Sunday, March 24, 2013


It's been a while since I've written anything in this space.  This happens frequently.  Here are the ten things that happen during a writing lapse:
  1. Clever thought enters brain
  2. Fingers begin typing
  3. Brain and fingers have disagreement
  4. #%$&*@!
  5. Writing resumes for 5 minutes
  6. Writing ceases
  7. Temper tantrum
  8. Blog post deleted
  9. Self-loathing
  10. Repeat #1-9
Maybe this time will be different...

* * *

We in the church like to talk about vocation - a word that comes from the Latin vocātiō which means "call" or "summons."  When discussing vocation Lutherans are fond of telling a story that goes something like this:

A shoe maker asked Martin Luther how to best serve God.  Luther asked him "What is your work now?"  The man replied "I am a shoemaker."  Luther told him "Make a good shoe and sell it at a fair price."  

It's a lovely story which conveys the notion that people serve the Lord when they use their God-given gifts in ways that are good and honest.  In this way, vocation is the pairing of a person's abilities and interests with the needs of the community.  

A similar sentiment was expressed (sarcastically and with a few naughty words) in The Onion last week: need to find the one interest or activity that truly fulfills you in ways nothing else can. Then, really immerse yourself in it for a few fleeting moments after an exhausting 10-hour day at a desk job and an excruciating 65-minute commute home. During nights when all you really want to do is lie down and shut your eyes for a few precious hours before you have to drag yourself out of bed for work the next morning, or on weekends when your friends want to hang out and you’re dying to just lie on your couch and watch TV because you’re too fatigued to even think straight—these are the times when you need to do what you enjoy most in life.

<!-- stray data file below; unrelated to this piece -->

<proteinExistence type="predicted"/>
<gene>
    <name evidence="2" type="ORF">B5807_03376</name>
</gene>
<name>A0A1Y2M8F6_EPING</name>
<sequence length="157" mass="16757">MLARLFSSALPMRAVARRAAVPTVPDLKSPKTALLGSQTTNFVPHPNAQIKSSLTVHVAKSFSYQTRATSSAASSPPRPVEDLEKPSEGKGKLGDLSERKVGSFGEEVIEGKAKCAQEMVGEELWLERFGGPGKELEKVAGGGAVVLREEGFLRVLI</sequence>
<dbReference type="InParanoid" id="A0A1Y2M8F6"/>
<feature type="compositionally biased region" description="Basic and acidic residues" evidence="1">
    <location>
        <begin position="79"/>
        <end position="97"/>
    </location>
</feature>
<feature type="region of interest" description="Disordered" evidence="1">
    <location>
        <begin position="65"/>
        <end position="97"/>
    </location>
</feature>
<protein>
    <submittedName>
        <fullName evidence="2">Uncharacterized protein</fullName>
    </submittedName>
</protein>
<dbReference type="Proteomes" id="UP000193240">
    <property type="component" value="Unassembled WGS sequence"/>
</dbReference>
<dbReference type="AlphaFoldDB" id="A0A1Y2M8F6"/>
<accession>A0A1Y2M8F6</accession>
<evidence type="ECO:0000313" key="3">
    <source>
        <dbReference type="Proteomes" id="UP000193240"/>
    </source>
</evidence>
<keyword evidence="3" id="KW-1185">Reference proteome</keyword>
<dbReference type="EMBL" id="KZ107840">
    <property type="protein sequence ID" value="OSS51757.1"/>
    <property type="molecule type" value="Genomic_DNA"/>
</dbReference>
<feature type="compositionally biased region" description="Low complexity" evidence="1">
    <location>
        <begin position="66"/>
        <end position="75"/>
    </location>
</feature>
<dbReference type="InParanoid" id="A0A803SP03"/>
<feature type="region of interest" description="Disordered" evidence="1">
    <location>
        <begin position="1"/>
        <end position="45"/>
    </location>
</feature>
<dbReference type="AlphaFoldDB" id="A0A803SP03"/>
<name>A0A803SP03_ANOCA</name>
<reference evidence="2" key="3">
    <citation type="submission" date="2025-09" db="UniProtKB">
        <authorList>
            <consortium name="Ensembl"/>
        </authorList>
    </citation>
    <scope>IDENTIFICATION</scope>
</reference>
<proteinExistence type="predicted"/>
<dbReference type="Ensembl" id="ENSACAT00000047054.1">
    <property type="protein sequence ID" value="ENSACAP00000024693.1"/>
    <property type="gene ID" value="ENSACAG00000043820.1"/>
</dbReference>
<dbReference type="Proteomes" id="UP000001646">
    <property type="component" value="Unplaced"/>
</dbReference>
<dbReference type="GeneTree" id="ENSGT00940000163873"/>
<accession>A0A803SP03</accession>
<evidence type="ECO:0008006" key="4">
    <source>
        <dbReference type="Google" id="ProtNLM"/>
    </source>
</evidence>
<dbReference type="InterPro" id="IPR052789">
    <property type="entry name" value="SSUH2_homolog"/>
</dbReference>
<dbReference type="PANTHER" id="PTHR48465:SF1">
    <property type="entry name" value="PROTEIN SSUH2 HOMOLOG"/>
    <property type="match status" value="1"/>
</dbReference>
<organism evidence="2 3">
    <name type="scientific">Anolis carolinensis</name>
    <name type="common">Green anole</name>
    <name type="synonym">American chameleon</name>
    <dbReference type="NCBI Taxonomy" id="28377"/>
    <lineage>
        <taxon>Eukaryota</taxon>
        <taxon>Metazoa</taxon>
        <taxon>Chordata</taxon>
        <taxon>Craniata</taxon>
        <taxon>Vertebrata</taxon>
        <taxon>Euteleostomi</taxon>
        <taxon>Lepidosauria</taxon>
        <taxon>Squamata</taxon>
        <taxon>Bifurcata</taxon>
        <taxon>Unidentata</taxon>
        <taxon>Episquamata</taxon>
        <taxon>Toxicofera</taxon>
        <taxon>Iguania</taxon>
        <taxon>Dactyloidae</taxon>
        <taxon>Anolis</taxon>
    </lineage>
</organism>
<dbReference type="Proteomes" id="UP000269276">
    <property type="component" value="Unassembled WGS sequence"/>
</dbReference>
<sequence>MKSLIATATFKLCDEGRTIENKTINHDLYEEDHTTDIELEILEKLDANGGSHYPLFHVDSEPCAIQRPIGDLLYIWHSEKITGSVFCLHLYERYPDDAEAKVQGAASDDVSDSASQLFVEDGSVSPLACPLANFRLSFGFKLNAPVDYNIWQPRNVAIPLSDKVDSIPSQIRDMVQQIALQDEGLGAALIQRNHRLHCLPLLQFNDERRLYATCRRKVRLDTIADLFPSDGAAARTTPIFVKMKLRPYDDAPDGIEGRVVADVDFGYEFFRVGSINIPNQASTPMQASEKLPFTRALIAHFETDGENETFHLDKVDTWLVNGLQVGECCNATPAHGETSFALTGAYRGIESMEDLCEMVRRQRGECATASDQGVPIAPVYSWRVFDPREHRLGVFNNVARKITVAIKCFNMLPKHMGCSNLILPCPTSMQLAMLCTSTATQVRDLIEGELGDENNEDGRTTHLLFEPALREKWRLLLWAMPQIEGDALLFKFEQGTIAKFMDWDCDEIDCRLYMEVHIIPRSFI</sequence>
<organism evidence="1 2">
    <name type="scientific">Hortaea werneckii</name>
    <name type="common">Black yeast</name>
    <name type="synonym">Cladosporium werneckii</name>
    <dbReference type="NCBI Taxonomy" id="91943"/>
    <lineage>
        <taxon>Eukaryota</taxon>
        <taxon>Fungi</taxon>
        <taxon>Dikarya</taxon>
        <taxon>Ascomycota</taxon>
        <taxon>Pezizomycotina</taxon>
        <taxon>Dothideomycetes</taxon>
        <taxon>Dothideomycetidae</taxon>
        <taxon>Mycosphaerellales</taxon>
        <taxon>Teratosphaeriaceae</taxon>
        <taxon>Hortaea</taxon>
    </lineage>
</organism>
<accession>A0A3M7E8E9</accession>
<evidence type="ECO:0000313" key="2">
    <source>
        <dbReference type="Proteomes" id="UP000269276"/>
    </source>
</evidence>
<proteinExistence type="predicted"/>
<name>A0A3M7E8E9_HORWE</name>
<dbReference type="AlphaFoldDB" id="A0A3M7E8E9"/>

Vocātiō seems like a simple concept - serve God by doing what you love.  Yet all around I feel the anguish of people who find this to be unattainable.  There's the teenager who feels compelled to get good grades so he can go to a good college so he can get a job that pays well enough for him to service the six-figure college debt he will rack up.  There's the college student who changed her major because there wasn't enough job security in what she was passionate about.  And there's the young GenXer who can neither imagine working for the same company another year (let alone 30) nor imagine taking the risk of changing careers.

Certainly there are many examples of people who have stepped out in faith to serve God and humankind through their vocation.  There are also people who haven't made a monumental change in their profession, but have modified the way they approach the work they are currently doing.  I wonder how the church - it's people and it's institutional structures - can better encourage God's people to see their work as prayer each day.